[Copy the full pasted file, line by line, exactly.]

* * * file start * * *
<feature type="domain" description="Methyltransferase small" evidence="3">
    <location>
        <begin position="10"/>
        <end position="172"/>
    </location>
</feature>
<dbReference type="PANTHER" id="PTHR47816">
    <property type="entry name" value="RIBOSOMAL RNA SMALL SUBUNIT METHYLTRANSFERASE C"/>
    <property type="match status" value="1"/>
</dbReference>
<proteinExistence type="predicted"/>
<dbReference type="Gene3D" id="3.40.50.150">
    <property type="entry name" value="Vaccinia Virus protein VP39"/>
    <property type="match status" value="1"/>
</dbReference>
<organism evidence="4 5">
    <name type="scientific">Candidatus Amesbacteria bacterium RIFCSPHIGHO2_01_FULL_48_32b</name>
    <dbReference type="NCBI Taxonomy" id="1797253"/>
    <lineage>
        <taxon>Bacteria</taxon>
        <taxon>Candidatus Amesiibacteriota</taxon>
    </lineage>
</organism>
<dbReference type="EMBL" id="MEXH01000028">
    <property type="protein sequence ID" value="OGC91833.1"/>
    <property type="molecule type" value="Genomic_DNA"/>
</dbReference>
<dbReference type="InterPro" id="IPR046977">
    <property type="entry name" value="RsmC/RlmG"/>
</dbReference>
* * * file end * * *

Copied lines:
<feature type="domain" description="Methyltransferase small" evidence="3">
    <location>
        <begin position="10"/>
        <end position="172"/>
    </location>
</feature>
<dbReference type="PANTHER" id="PTHR47816">
    <property type="entry name" value="RIBOSOMAL RNA SMALL SUBUNIT METHYLTRANSFERASE C"/>
    <property type="match status" value="1"/>
</dbReference>
<proteinExistence type="predicted"/>
<dbReference type="Gene3D" id="3.40.50.150">
    <property type="entry name" value="Vaccinia Virus protein VP39"/>
    <property type="match status" value="1"/>
</dbReference>
<organism evidence="4 5">
    <name type="scientific">Candidatus Amesbacteria bacterium RIFCSPHIGHO2_01_FULL_48_32b</name>
    <dbReference type="NCBI Taxonomy" id="1797253"/>
    <lineage>
        <taxon>Bacteria</taxon>
        <taxon>Candidatus Amesiibacteriota</taxon>
    </lineage>
</organism>
<dbReference type="EMBL" id="MEXH01000028">
    <property type="protein sequence ID" value="OGC91833.1"/>
    <property type="molecule type" value="Genomic_DNA"/>
</dbReference>
<dbReference type="InterPro" id="IPR046977">
    <property type="entry name" value="RsmC/RlmG"/>
</dbReference>